This post has been updated with an additional statement from U.S. 7th fleet.
THE PENTAGON — The top three leaders of the guided-missile destroyer involved in the June collision, which resulted in the death of seven sailors and hundreds of millions of dollars in damage, have been removed from their positions, the vice chief of naval operations told reporters on Thursday afternoon.
USS Fitzgerald (DDG-62) commander Cmdr. Bryce Benson, executive officer Cmdr. Sean Babbitt and command master chief CMC Brice Baldwin were removed from their positions by U.S. 7th Fleet commander Vice Adm. Joseph Aucoin this week based on the early results of several investigations into the June 17 collision between the destroyer and the merchant ship ACX Crystal, VCNO Adm. Bill Moran told reporters.
As the investigations continue, Moran said there could further punitive actions taken, including against Fitzgerald’s leadership. Neither Benson, Babbitt nor Baldwin were on the bridge when the collision occurred.
While the leadership have not been separated from the Navy, Moran said being detached for cause because of this incident sends a message.
“Vice Adm. Aucoin’s judgment is that he needs to take action to hold people accountable based on what he does know,” Moran said.
“Imagine the ship and the crew are there and we’re trying to determine what to do with that ship and that crew: if it’s clear to him that some members of that crew should no longer be doing this line of work, it’s time to move them on, it’s time to take accountability actions.”
In a early Friday statement, U.S. 7th Fleet said it had disciplined several other sailors who were on duty during the collision
“Several junior officers were relieved of their duties due to poor seamanship and flawed teamwork as bridge and combat information center watchstanders. Additional administrative actions were taken against members of both watch teams,” read the statement.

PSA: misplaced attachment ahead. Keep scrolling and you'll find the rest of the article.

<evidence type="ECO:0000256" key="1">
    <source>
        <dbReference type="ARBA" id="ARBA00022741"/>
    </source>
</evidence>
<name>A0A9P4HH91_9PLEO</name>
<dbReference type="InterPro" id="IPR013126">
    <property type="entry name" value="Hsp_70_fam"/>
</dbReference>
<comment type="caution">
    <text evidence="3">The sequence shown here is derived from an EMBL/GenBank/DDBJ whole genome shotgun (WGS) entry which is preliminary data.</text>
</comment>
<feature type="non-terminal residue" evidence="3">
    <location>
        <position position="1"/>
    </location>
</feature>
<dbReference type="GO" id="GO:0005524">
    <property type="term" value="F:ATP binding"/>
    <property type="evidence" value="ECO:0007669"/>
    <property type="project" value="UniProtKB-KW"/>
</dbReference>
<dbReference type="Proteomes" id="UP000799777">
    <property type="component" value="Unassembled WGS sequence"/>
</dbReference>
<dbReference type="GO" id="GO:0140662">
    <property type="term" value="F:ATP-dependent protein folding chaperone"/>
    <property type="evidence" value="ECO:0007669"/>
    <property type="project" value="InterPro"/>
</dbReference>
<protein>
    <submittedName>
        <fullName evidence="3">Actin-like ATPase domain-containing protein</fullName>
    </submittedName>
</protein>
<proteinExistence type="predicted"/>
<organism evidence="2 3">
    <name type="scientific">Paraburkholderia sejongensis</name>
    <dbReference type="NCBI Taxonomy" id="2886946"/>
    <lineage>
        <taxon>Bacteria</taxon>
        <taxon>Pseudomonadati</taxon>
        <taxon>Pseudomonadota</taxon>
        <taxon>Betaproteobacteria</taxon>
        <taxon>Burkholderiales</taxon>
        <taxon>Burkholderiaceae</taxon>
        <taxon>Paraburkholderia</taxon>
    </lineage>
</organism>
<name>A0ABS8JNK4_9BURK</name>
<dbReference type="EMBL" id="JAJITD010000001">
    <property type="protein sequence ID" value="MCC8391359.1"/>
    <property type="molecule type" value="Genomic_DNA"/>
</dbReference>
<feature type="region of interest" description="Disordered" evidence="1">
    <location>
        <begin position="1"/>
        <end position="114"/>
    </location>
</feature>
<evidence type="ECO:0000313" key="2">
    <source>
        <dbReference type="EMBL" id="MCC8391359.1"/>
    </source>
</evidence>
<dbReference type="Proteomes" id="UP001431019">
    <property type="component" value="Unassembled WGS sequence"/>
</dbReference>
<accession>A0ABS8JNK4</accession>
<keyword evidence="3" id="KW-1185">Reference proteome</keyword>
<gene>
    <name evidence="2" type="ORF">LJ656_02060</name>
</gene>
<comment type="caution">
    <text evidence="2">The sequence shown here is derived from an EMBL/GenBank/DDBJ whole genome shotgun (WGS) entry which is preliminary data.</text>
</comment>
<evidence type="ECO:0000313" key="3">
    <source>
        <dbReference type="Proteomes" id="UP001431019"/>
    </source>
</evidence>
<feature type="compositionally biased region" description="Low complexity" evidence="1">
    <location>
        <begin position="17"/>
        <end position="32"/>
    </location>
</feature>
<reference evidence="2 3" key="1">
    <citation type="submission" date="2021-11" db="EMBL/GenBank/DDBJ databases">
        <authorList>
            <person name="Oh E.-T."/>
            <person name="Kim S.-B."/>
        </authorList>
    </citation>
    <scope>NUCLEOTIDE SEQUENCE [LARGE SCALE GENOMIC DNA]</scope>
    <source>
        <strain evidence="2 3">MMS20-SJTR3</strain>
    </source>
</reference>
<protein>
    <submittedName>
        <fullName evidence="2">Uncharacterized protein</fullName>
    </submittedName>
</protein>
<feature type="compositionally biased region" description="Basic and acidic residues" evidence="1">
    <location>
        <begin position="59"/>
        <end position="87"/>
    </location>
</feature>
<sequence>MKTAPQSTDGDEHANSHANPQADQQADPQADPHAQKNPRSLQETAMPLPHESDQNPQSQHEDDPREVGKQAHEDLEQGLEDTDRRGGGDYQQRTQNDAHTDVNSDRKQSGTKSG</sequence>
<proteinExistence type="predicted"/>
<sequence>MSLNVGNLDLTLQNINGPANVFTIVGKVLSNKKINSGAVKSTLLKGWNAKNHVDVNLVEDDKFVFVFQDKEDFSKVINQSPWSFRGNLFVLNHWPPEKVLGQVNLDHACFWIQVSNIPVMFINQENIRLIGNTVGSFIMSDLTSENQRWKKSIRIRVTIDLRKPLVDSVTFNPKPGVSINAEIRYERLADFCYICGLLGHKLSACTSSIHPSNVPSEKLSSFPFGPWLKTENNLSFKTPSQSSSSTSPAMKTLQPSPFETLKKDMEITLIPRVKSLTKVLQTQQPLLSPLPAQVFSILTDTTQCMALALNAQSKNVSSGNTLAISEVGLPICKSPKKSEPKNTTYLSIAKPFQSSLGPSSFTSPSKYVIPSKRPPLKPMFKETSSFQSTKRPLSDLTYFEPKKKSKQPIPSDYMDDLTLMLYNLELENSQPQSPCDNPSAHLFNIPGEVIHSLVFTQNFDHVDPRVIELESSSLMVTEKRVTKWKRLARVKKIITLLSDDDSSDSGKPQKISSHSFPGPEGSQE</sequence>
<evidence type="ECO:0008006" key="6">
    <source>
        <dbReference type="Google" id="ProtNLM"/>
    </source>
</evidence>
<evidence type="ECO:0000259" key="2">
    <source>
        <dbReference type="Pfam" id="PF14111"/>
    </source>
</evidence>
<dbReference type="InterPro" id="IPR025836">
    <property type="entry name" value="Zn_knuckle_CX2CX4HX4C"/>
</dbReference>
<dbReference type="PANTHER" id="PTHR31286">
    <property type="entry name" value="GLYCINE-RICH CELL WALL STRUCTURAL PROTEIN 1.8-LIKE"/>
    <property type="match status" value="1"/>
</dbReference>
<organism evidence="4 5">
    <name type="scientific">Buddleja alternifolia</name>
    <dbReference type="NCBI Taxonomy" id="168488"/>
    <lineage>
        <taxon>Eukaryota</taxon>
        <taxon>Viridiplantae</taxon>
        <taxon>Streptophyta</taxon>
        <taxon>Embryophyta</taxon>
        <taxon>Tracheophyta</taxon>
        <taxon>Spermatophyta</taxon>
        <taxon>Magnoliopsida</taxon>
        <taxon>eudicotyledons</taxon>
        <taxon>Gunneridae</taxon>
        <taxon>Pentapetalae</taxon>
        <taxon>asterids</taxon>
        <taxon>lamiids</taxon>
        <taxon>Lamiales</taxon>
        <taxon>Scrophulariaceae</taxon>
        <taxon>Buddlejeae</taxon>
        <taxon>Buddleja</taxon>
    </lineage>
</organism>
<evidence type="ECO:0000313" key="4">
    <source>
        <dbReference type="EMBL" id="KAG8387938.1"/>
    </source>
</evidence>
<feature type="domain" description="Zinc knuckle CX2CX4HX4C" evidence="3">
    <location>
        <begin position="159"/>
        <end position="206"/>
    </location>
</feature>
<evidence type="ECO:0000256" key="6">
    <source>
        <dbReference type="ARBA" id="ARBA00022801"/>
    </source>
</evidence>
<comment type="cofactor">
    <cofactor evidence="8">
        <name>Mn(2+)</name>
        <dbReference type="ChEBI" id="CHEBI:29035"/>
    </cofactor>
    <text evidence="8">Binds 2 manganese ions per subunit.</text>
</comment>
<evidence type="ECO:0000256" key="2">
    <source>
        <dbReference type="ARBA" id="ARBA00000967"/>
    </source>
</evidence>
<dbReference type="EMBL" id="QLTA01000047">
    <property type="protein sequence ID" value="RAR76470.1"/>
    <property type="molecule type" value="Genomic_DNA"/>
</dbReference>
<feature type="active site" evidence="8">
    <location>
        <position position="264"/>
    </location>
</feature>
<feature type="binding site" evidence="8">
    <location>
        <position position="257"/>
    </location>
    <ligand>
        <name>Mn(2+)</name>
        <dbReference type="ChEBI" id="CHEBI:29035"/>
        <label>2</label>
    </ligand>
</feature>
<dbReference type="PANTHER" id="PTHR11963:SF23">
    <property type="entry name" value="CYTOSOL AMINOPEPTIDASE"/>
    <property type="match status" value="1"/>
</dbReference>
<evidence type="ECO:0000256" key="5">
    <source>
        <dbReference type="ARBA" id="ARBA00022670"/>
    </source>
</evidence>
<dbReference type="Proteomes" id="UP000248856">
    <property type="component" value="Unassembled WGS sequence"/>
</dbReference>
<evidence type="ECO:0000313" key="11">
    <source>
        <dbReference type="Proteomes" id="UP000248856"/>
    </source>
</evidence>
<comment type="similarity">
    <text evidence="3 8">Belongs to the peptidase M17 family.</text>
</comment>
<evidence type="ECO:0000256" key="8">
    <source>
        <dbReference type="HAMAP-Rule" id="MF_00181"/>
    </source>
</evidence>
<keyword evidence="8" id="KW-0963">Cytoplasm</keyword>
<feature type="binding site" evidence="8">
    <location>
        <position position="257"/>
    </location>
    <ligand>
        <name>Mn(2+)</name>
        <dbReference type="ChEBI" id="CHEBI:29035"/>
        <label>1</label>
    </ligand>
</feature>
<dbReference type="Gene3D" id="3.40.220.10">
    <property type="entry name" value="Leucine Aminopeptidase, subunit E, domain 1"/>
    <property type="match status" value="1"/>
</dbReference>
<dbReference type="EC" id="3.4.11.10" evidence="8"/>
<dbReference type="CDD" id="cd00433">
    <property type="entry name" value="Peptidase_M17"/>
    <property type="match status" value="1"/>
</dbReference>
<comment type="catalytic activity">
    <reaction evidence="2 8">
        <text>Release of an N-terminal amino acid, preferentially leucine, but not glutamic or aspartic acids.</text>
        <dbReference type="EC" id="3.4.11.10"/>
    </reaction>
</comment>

“The collision was avoidable and both ships demonstrated poor seamanship. Within Fitzgerald, flawed watch stander teamwork and inadequate leadership contributed to the collision that claimed the lives of seven Fitzgerald sailors, injured three more and damaged both ships.”
The removals and additional punishments for those standing watch during the incident come as the Navy released a supplemental investigation that detailed the circumstances aboard Fitzgerald that resulted in the death of the seven sailors who drowned in their berthing space. The line of duty investigation occurs when a service member dies to make sure they did not die due to their own misconduct.
While the service was clear that the supplemental investigation was only into the events following the collision and not on the conduct of the crew before they hit the merchant ship, there are signs in the 41-page summary that there were substantial failures by the watch ahead of the damage control efforts.
According to a timeline of events, neither a collision alarm nor general quarters were sounded ahead of Crystal hitting the ship at about 1:30 a.m. on June 17, and the first indication to most of the crew that the ship had hit anything was the lurch they felt in their bunks.
“Some of the sailors who survived the flooding in Berthing 2 described a loud noise at the time of impact,” read the report.
“Other Berthing 2 sailors felt an unusual movement of the ship or were thrown from their racks. Still other Berthing 2 sailors did not realize what had happened and remained in their racks. Some of them remained asleep. Some sailors reported hearing alarms after the collision, while others remember hearing nothing at all.”
According to the report, 35 sailors in Berthing 2 were in the space when the bulbous bow of Crystal pierced Fitzgerald’s hull in an adjacent access space that was only separated from sailors’ racks by a non-watertight door. The impact punched a 17-foot-by-13-foot hole in the side of the ship below the waterline.
“As a result, nothing separated Berthing 2 from the onrushing sea, allowing a great volume of water to enter Berthing 2 very quickly,” read the report.
In a timeframe described as anywhere from 30 seconds to about a minute, water poured into Berthing Area 2 quickly rising to waist and then head height.